No one replied.

Last month, the first draft of the National Gender-Based Violence and Femicide Strategic Plan was released for public comment. The strategic plan is envisioned as a roadmap that will set out priorities and create an accountability mechanism for the performance of government, the private sector and civil organisations in addressing gender-based violence by 2030. It focuses on responses to gender-based violence and femicide, and addresses the “underlying joint drivers of violence” against women, children and gender diverse people.

#TotalShutdown spokesperson Lesley Ncube said: “Because women are dying right now. Children are dying right now. And this NSP [national strategic plan] project should have happened already and it is taking way too long. We need funding. We need things to be legislated to ensure that there are tangible steps right now.”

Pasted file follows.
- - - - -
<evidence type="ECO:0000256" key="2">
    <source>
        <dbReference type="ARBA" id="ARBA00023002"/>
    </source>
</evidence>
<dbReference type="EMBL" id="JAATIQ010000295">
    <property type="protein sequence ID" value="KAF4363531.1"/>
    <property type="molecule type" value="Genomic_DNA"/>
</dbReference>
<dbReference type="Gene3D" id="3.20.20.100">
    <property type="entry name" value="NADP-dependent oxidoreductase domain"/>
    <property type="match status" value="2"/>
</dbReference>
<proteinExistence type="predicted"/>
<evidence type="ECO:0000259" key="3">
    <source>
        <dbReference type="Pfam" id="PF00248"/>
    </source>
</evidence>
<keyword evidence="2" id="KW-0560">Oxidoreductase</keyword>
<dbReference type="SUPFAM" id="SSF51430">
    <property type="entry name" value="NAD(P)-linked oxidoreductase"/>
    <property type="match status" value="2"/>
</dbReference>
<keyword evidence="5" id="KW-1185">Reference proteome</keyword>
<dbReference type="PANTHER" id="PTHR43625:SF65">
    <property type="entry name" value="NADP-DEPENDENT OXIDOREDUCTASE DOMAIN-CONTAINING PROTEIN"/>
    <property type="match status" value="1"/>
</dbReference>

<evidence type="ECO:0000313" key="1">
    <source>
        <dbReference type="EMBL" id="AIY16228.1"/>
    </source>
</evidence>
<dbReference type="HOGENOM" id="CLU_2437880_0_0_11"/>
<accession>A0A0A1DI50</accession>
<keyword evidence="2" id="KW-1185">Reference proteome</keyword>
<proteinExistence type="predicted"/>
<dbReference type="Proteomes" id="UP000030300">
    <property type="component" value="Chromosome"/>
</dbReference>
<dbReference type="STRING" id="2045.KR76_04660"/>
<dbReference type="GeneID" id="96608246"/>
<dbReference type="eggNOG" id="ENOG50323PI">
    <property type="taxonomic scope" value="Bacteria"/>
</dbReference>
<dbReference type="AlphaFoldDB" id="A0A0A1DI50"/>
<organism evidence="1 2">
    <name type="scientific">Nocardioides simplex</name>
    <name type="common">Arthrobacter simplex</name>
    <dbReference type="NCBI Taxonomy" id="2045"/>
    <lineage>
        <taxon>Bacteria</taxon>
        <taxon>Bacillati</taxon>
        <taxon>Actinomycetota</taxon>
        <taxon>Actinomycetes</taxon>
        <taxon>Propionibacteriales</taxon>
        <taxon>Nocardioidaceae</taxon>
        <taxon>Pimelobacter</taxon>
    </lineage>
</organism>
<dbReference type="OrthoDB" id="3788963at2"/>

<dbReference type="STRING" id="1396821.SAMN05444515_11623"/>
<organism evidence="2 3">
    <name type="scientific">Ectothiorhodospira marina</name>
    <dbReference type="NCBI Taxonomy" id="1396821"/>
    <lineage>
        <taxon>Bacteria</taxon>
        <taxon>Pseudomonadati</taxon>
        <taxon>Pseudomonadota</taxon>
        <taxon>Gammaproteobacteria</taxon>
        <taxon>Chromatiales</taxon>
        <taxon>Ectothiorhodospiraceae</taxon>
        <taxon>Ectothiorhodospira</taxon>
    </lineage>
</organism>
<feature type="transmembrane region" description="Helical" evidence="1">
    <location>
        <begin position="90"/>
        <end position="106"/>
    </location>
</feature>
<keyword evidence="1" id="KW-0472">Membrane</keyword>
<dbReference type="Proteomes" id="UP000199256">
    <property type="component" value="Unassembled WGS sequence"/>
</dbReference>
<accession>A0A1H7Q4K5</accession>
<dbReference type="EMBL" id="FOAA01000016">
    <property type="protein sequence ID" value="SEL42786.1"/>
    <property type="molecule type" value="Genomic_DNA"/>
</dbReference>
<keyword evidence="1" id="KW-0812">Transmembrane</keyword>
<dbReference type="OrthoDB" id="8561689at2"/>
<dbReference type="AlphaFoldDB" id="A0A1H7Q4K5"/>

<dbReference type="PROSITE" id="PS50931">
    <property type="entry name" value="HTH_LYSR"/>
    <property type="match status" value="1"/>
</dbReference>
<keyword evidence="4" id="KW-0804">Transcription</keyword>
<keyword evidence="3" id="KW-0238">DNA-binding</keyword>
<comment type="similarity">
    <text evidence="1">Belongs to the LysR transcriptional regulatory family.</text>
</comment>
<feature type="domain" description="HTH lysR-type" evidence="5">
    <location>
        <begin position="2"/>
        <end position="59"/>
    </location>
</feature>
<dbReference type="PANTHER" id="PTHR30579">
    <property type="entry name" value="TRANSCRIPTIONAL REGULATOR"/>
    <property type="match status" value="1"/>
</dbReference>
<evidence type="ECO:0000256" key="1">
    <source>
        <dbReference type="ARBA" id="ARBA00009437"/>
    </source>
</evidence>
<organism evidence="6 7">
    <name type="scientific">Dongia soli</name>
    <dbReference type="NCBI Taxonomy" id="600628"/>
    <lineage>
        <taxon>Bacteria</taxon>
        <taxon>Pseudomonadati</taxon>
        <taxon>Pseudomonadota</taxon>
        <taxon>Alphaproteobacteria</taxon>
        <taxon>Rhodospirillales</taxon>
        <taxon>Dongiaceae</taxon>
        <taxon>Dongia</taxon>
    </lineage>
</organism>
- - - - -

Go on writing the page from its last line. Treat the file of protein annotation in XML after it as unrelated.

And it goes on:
Gender equality commissioner Moleka said that because the plan had not been finalised it could not be budgeted for in the medium-term budget. “This is a big problem because the timing and the urgency that the department should have had in terms of crafting the plan has taken far too long.”

Nonhlanhla Skosana, the community education and mobilisation unit manager at Sonke Gender Justice, said the real concern about the plan is whether there will be funding to implement it. “We now have this nice, good plan, but then where do we get funding to make sure there are results. Because if the government doesn’t commit, if the private sector doesn’t commit, where are we going to get the money from?”

But in Ramaphosa’s address yesterday evening, he said he would ask the minister of finance to allocate more funding towards tackling gender-based violence.

Moleka added that even without the funding readily available right now there can be immediate steps taken such as making sure that sexual crime courts are capacitated especially for long-standing cases.